Air Pollution Technology and Medical Waste

Pollution prevention is the most preferred option for emission reduction because it can become an integral part of a facility’s process. Pollution prevention is best when accomplished with process control methods or process changes that eliminate or reduce emissions. An example of this is the use of low sulfur fuels in combustion devices. Diesel fuel could contain as much as 5,000 ppm of sulfur before the EPA began regulating sulfur content in 1993. The current 15 ppm standard was established in 2006. Low-sulfur fuels protect workers from toxic hydrogen sulfide emissions and reduces the amount of SO2 produced during combustion.

Process designers can choose equipment that inherently has lower emissions and/or propose equipment monitoring that, when implemented, would minimize emissions. An example of equipment with lower emissions is a floating roof inside a tank. A floating roof significantly limits the evaporation of liquid into the vapor space within the tank, lowering the quantity of vapors that can escape from tank vents. An example of equipment monitoring is the regular monitoring of fugitive components. No matter how well a company maintains their equipment, there will be leaks from components like valves, flanges, pumps, etc. These are called fugitive emissions. To identify these leaks, many companies monitor each component with a hand-held VOC analyzer.

Emissions from facilities are often routed to add-on abatement, such as flares, thermal oxidizers, scrubbers, and carbon adsorption systems. Some can reduce emissions by more than 99.9%. However, add-on abatement equipment may pose other concerns, such as the generation of additional emissions or the transfer of air contaminants to water or some other medium.


  • Sulfur dioxide - produced in combustion
  • Carbon monoxide - produced in inefficient combustion
  • Aldehydes - produced in decomposition of animal bodies (fats, oils)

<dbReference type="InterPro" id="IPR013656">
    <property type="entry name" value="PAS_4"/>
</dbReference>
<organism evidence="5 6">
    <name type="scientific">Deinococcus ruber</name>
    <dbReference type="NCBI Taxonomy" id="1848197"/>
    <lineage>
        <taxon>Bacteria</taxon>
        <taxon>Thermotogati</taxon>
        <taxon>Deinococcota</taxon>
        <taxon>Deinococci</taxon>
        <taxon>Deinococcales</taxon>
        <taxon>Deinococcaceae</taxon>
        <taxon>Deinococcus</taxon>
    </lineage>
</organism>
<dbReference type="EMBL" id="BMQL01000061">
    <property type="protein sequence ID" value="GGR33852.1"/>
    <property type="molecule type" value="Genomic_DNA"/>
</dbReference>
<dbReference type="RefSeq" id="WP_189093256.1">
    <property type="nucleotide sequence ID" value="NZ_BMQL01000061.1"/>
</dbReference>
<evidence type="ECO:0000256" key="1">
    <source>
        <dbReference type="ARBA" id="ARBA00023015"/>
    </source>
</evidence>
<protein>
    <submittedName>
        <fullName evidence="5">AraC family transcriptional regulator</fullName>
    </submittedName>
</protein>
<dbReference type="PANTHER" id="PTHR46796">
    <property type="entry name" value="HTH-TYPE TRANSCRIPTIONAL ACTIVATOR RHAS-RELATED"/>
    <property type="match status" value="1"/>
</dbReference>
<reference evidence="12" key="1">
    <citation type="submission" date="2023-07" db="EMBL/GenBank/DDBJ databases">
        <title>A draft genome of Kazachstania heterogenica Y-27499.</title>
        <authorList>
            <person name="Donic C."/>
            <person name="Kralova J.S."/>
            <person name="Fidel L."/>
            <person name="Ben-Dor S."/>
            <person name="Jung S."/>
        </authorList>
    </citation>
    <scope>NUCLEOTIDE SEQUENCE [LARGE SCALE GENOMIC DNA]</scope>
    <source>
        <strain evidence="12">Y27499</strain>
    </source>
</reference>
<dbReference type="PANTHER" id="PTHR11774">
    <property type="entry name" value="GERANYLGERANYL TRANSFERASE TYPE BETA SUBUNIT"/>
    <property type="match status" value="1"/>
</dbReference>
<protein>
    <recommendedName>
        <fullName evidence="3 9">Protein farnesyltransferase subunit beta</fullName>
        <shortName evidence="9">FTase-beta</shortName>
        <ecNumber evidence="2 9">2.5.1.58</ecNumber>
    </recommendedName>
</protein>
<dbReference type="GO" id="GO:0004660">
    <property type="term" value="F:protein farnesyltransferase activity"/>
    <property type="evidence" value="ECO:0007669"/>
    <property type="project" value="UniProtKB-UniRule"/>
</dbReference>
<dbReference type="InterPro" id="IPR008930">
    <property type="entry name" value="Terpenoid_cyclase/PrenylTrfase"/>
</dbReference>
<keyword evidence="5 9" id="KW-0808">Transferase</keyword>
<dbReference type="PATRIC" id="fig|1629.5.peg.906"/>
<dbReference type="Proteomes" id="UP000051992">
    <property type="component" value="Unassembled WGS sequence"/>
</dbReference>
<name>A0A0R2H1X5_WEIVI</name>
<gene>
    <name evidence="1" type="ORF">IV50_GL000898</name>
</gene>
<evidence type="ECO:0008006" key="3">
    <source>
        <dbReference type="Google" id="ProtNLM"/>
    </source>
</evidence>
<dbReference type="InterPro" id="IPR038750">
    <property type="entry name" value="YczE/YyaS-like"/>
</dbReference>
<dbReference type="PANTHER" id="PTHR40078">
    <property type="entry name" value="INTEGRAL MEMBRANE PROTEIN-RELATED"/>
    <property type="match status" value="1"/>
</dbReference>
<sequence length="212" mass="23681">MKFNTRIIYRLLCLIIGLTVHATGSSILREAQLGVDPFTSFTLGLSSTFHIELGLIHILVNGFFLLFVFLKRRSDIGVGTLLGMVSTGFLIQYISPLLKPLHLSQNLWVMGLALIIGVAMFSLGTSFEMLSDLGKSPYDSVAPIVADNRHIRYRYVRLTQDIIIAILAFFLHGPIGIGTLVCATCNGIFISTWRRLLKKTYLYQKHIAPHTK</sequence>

• Nitrogen oxides - produced in combustion
  • Phosgene - produced in decomposition of chlorinated hydrocarbons
  • Suspended particulates - many types of operations produce solid and/or liquid particles that become suspended in air and are referred to as “particulates”. They range up to 1 millimeter in diameter.
  • Odor - produced by many sources

Methods of Dealing with Air Pollutants



  • Low pressure drop and energy use
  • Easy maintenance
  • No added chemicals or heat required
  • Flexible operation with some bags off line while others are on line


  • May not remove smallest particulates
  • Cannot handle hot gas
  • Bags liable to tearing

Electrostatic precipitators


  • Can be extremely efficient, especially is processing a steady waste stream
  • Can remove very small particulates
  • Low pressure drop through unit
  • Can operate at high pressure and/or high temperature


  • High cost - capital cost
  • Ozone produced in operation
  • Removes particulate but not dissolved gases
  • High voltages can be hazards for personnel
  • Big floorplan
  • Cannot handle input streams that vary in composition and flowrate without loss of efficiency
  • Unsuitable for some waste streams (e.g. contain combustibles)



  • Can recover condensed material that might be useful
  • No need to add material to waste stream


  • Hard to get pollutants down to very low levels just by condensing
  • Coolant system cost (capital and operating) and complexity



  • Simple, can destroy a lot of chemical compounds
  • Really efficient destruction of organic contaminants if operated correctly
  • Generation of heat which can be useful.


  • High operating costs - fuel, personnel
  • Hazards of playing with fire
  • Potential for incomplete combustion and production of carbon monoxide and other hazardous chemicals such as dioxins

See also air pollution control for medical waste incinerators.